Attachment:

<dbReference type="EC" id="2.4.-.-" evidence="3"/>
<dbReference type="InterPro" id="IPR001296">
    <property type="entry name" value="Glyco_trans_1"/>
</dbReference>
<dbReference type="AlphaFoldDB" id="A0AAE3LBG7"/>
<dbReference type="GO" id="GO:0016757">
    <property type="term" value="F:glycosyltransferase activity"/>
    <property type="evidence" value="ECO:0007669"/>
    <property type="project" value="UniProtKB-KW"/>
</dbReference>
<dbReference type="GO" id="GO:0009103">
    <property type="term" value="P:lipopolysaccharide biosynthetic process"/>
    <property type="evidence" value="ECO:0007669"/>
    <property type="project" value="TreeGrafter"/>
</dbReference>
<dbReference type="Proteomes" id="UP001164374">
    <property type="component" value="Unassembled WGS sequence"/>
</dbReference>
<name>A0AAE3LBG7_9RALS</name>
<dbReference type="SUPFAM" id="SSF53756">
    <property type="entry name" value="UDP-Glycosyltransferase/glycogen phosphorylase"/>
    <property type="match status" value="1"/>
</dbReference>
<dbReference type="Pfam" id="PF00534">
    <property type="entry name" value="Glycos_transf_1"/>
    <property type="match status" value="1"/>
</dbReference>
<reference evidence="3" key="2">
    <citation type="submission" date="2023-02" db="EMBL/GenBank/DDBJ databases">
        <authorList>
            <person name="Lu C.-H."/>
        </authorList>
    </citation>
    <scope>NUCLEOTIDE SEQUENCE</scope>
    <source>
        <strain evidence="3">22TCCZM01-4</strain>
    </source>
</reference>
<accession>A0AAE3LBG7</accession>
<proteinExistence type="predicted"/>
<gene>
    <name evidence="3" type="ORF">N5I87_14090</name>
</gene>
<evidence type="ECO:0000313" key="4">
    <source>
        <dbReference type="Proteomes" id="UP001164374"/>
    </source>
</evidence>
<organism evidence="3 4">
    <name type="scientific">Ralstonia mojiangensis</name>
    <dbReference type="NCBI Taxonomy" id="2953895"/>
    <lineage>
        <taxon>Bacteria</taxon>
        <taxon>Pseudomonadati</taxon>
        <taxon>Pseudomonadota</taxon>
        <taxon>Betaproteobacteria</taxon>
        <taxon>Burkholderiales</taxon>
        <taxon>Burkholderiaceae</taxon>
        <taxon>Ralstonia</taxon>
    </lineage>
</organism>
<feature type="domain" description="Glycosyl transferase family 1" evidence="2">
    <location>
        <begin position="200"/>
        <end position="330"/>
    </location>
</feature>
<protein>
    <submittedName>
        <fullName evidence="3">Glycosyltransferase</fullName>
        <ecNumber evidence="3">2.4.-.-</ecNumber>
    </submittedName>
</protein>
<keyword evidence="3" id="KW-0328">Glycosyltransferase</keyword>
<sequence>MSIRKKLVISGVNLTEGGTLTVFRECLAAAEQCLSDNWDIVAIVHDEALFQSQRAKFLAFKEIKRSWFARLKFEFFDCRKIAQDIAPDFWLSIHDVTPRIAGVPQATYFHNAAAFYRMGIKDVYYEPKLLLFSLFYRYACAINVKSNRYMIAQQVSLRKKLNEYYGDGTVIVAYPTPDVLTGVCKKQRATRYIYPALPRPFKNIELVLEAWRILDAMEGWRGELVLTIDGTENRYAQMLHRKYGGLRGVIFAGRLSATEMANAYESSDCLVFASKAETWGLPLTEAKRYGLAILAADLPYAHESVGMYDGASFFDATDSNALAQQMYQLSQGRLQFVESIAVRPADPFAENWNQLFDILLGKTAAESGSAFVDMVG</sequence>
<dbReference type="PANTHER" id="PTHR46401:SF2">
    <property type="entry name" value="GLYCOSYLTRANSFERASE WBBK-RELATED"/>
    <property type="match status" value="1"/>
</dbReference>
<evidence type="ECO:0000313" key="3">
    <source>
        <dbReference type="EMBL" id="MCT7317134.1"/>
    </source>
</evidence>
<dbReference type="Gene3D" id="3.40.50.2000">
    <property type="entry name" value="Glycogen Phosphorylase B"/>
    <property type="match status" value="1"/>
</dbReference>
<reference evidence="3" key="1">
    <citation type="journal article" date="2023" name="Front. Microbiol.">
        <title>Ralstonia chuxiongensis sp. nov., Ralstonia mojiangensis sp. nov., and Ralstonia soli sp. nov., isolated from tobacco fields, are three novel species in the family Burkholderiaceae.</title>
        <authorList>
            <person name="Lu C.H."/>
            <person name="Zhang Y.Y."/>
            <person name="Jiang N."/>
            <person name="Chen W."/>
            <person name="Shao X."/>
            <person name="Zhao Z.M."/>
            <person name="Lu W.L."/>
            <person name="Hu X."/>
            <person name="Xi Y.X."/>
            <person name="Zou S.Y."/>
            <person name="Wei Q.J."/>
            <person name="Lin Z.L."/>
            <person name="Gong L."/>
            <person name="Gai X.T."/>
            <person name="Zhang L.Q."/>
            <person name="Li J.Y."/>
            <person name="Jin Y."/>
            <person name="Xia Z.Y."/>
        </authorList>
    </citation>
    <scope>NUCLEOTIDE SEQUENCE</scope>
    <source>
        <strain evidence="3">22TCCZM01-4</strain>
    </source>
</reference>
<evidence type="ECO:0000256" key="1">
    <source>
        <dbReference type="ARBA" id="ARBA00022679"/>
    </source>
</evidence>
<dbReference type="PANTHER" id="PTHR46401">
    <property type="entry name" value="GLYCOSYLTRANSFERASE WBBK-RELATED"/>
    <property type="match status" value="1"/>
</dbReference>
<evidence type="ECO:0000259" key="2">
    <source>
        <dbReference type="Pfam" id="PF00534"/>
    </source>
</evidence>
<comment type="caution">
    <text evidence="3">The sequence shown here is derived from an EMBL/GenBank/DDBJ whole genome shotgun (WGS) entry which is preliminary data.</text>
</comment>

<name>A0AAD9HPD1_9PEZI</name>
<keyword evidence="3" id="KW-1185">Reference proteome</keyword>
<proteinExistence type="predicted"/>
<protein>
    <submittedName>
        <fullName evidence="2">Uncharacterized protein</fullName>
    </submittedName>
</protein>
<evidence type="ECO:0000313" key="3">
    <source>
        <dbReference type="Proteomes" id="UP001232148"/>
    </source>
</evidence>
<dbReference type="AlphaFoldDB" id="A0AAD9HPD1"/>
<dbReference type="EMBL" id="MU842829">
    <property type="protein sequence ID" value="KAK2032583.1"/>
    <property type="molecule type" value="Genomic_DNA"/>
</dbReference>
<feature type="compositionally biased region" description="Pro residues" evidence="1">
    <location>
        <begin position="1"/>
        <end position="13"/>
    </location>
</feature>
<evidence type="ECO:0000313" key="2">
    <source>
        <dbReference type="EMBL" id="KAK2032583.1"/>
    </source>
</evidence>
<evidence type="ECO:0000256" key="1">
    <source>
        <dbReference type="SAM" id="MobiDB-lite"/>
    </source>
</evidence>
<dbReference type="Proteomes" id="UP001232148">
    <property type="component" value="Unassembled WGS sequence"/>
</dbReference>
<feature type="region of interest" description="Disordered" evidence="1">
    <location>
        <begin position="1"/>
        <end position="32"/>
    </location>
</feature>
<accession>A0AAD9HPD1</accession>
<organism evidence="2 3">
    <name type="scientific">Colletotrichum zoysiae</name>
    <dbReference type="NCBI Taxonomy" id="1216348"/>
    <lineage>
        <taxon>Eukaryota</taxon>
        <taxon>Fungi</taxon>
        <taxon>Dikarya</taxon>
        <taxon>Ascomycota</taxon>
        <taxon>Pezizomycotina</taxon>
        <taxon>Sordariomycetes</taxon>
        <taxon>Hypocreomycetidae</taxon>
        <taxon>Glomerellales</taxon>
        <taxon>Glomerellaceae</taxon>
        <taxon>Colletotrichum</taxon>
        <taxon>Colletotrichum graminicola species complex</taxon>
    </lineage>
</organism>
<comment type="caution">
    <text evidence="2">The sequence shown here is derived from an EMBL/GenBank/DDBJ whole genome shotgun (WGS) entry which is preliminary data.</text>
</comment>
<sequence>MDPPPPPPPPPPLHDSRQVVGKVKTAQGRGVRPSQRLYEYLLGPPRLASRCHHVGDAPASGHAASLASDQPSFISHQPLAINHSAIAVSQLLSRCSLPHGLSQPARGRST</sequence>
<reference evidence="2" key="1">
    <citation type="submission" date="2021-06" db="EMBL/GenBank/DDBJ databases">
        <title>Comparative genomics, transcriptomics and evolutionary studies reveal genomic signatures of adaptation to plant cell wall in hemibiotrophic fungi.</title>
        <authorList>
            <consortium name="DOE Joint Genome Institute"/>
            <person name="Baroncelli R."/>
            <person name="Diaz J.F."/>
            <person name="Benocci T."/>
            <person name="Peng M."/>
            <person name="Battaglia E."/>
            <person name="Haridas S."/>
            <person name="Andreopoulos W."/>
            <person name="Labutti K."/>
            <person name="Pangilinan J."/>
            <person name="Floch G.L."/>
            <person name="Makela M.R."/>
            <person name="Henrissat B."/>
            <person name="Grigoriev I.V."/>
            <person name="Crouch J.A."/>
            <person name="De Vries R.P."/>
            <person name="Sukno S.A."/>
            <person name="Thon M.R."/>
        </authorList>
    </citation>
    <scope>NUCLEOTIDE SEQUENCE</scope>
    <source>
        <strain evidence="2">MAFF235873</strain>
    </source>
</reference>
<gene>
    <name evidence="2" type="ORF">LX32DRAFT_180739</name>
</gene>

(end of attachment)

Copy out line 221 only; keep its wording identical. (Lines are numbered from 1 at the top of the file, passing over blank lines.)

            <person name="Thon M.R."/>